american art

from the colonial period to world war two

Jacob Riis, Home of an Italian Ragpicker, 1890

Robert Henri, Fifty-Seventh Street, 1902

Alfred Stieglitz, The Steerage, 1907

George Bellows, Cliff Dwellers, 1913

John Sloan, Class War in Colorado (cover for The Masses), June 1914

Lewis Hine, Child in a Carolina Cotton Mill, 1908

George Luks, Hester Street, 1905

how the other half lives

people, terms, and concepts: industrialization, proletariat, art as social criticism/activism, art as propaganda, art as documentary/journalism, art as escapism, The Ashcan School, art photography, straight photography

The 'other half' here refers to the urban proletariat (lower-class manual laborers), who experienced a rapid decline in their wages and in their living and working conditions during the American ‘Gilded Age.’  Recall the conditions that caused this: industrialization replaces skilled craft labor with unskilled machine labor; plus an influx of women, children, and immigrants into the workforce creates a massive surplus of workers, thus driving wages down -- and the economic policies of laissez-faire capitalism meant there were no minimum wage or workplace safety laws (or that they were unenforced).  At the same time, explosive population growth in cities and the lack of constraints on landlords caused rents to soar and living conditions to plummet, resulting in overcrowded inner cities that were riddled with poverty, crime, and disease.

We looked at a number of artists who turned their attention to the the urban culture and conditions of the time, especially the photographers Jacob Riis and Lewis Hine, and the artists Henri, Luks, Bellows, and Sloan of the Ashcan School.  Among the significant issues that we examined and are further addressed in the questions below are these:  (1) the different status of painting and photography with regard to “truth” or “factuality”; and (2) several different uses of art and photography:  as propaganda (for the powers that be); as social criticism or activism (against the powers that be); as documentary or journalism (neutral reportage with no overt social aim); and as escapism (a realm of fantasy and formal harmony apart from the troubles of the world).  How would you assess the attitudes and roles of the artists on this and the prior page (cosmopolitanism) along these lines?  What are the pitfalls, as an artist, of using art as social criticism?  These issues are examined in various ways in the questions below.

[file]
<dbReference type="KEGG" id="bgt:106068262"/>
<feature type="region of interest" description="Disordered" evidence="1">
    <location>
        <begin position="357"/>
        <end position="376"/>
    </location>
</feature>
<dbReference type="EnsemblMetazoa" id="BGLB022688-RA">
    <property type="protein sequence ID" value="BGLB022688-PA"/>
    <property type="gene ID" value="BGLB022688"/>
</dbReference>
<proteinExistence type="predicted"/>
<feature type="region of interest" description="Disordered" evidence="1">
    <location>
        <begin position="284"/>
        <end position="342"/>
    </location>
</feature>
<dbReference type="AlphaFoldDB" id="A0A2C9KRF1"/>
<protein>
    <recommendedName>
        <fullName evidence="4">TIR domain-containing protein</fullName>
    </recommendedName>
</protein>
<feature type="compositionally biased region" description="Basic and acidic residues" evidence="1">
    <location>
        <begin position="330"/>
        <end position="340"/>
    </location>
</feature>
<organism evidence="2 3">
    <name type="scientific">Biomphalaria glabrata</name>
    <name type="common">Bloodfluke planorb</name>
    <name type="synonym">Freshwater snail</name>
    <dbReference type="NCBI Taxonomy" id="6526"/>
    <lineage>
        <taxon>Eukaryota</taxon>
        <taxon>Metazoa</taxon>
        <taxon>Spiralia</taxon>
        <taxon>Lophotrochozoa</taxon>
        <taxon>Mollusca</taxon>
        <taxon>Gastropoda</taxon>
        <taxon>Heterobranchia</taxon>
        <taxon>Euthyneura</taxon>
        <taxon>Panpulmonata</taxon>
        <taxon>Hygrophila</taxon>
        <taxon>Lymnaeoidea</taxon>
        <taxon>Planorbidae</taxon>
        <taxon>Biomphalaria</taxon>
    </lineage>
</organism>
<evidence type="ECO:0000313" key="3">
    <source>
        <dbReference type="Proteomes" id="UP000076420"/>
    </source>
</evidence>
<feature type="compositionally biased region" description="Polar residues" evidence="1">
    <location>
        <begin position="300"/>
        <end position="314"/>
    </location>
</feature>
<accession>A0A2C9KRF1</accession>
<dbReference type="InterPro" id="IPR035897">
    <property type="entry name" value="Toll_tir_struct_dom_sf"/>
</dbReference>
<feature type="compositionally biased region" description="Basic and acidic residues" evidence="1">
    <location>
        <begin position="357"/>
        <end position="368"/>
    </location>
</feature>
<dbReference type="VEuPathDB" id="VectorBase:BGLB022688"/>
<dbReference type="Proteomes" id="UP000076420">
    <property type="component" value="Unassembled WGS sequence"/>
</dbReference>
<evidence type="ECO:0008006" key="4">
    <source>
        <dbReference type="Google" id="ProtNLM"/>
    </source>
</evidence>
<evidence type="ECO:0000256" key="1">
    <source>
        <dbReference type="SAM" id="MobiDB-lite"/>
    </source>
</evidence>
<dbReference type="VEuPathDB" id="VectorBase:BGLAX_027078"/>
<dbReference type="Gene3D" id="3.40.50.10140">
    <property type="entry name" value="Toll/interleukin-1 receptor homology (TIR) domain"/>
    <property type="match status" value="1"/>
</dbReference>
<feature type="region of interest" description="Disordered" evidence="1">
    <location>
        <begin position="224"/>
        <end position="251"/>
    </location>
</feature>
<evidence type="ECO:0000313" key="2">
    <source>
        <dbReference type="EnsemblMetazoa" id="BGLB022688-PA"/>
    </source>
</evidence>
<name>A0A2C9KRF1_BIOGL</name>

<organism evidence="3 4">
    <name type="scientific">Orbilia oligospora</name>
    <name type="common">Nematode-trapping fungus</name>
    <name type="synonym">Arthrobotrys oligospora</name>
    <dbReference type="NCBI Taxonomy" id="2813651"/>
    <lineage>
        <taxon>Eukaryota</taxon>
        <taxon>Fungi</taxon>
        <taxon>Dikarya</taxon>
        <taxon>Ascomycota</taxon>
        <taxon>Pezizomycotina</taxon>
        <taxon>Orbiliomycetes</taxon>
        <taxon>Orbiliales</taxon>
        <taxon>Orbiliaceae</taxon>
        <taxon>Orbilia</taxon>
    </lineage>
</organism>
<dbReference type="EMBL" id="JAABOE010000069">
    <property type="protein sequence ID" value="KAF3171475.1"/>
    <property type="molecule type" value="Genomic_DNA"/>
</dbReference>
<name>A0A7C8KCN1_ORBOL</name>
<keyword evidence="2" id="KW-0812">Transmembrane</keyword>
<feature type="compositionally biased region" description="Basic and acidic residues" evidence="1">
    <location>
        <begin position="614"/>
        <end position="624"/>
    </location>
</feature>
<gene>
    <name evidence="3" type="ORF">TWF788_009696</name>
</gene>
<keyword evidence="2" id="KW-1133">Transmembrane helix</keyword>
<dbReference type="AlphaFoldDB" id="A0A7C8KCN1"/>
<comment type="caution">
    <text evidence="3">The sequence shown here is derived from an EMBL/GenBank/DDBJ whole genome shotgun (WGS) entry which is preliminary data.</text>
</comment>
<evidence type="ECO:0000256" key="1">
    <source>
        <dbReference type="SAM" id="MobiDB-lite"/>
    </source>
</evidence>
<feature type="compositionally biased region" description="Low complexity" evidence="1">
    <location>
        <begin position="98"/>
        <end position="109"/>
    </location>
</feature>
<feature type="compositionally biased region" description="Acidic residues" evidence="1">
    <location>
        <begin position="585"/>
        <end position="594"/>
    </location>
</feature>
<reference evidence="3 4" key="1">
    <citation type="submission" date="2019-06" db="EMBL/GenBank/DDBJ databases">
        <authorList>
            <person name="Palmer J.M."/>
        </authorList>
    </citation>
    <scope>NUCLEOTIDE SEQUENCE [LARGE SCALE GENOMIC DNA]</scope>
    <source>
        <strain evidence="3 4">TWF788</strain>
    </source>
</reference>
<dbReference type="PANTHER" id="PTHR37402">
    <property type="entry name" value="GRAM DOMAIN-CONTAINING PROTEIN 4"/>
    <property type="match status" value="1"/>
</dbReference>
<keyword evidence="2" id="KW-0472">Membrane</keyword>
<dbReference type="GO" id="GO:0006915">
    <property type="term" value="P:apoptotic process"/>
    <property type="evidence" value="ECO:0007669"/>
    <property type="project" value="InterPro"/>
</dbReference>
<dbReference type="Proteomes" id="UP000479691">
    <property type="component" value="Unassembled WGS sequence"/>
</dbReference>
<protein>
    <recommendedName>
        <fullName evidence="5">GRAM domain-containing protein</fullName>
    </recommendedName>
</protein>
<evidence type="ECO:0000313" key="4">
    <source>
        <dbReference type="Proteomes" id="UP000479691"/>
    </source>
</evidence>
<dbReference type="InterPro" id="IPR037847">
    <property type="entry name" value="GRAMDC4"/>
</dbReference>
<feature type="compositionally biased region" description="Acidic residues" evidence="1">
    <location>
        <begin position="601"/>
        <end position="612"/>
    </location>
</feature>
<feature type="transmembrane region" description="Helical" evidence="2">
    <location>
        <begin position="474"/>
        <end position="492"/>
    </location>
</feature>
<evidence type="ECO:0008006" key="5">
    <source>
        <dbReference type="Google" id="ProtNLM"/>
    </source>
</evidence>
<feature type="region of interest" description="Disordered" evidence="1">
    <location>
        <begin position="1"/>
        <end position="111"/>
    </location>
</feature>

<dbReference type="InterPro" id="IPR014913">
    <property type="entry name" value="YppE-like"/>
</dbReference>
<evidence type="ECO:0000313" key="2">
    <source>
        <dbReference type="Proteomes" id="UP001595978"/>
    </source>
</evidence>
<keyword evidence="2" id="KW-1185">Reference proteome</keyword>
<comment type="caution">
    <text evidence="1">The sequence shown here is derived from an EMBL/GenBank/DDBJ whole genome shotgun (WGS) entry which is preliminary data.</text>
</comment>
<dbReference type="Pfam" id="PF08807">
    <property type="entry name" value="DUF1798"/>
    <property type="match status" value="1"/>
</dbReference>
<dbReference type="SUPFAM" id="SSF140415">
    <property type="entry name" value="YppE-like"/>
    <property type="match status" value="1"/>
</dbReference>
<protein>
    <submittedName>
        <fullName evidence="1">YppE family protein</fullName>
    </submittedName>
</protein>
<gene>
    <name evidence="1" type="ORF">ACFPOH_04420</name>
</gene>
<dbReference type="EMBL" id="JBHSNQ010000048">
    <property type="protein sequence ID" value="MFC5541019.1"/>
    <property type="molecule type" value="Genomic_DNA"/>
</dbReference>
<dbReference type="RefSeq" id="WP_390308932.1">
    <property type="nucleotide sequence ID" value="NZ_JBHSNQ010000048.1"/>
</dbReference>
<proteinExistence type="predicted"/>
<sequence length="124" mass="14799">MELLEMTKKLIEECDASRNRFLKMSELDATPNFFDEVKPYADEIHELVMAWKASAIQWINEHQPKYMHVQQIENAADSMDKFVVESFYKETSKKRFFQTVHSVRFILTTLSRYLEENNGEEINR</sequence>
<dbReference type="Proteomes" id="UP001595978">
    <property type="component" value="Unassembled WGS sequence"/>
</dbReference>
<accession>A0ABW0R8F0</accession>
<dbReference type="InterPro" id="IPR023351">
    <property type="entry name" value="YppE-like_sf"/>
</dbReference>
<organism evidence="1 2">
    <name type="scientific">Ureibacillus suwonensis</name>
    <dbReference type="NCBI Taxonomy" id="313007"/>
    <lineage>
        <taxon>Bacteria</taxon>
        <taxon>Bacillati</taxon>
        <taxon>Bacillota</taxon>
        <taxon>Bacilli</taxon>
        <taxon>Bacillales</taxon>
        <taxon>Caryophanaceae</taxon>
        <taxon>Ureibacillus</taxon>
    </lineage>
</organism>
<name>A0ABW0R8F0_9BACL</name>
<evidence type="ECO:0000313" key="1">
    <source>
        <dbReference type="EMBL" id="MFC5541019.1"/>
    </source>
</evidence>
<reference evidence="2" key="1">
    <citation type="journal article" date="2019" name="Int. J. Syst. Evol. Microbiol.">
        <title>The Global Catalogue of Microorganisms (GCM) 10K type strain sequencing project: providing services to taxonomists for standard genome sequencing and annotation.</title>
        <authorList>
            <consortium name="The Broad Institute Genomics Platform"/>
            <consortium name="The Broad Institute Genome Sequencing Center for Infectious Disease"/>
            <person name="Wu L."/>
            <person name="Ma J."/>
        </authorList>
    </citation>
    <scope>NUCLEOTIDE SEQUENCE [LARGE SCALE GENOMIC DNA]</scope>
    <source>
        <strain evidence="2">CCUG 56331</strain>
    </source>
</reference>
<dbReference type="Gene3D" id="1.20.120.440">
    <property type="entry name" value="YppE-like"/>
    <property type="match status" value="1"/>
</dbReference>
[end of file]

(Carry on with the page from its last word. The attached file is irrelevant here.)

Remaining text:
Readings:  Craven chs. 25 (371-76), 29 (pp. 422-38) & 31 (468-76), plus Trachtenberg, "Lewis Hine" (PDF)

Everyone should consider the following questions while reading the selection for this week.  The students named below will be asked to present a brief (1-2 typewritten pages, to be handed in at the end of class) response to their assigned question. Sometimes the works named in the question will not be in the readings, in which case you should use the concepts of the readings and lectures to analyze them independently.

Click on the names of the works to see large-scale reproductions.

1)  (*Grace Maloney*) Compare/contrast Maurice Prendergast's Central Park (1908-10) and George Luks's Hester Street (1905). Both are views of NYC by members of The Eight, but they tell very different stories about the city and its residents. Why is Luks considered a member of the Ashcan School but not Prendergast? Be sure to consider style as well as subject matter.

2)  (*Maika Bernard*) In chapter 31, Craven discusses two very different aims for photography: 'art photography' and ‘social documentary photography.' Contrast the styles, subjects, and aims of these two types of photography in relation to Edward Steichen's The Flatiron (1904) and Lewis Hine's Italian Family Seeking Lost Baggage, Ellis Island (1905).

3)  (*Darla Santos*)  Summarize Lewis Hine's aims for his photography as discussed in the Trachtenberg reading. How do his photographs achieve these aims? Closely analyze his Child in a Carolina Cotton Mill (1908) to make your points.

4)  (*Kelsey Cronin*) Lewis Hine cautions that "while photographs may not lie, liars may photograph." Even without considering deliberate manipulation such as distorting filters and photoshop, how can a photograph be made to give a misleading or biassed impression? Here and here are two photographs of Michael Brown, a Black teenager who was killed by the police in 2014 (look up the incident if you are unfamiliar with it). How would selecting one versus another for a news story automatically bias the message of that story, despite the fact that both are 'factual'? Before class, email me a couple of other examples of the biassed use of photography, either with or without manipulation.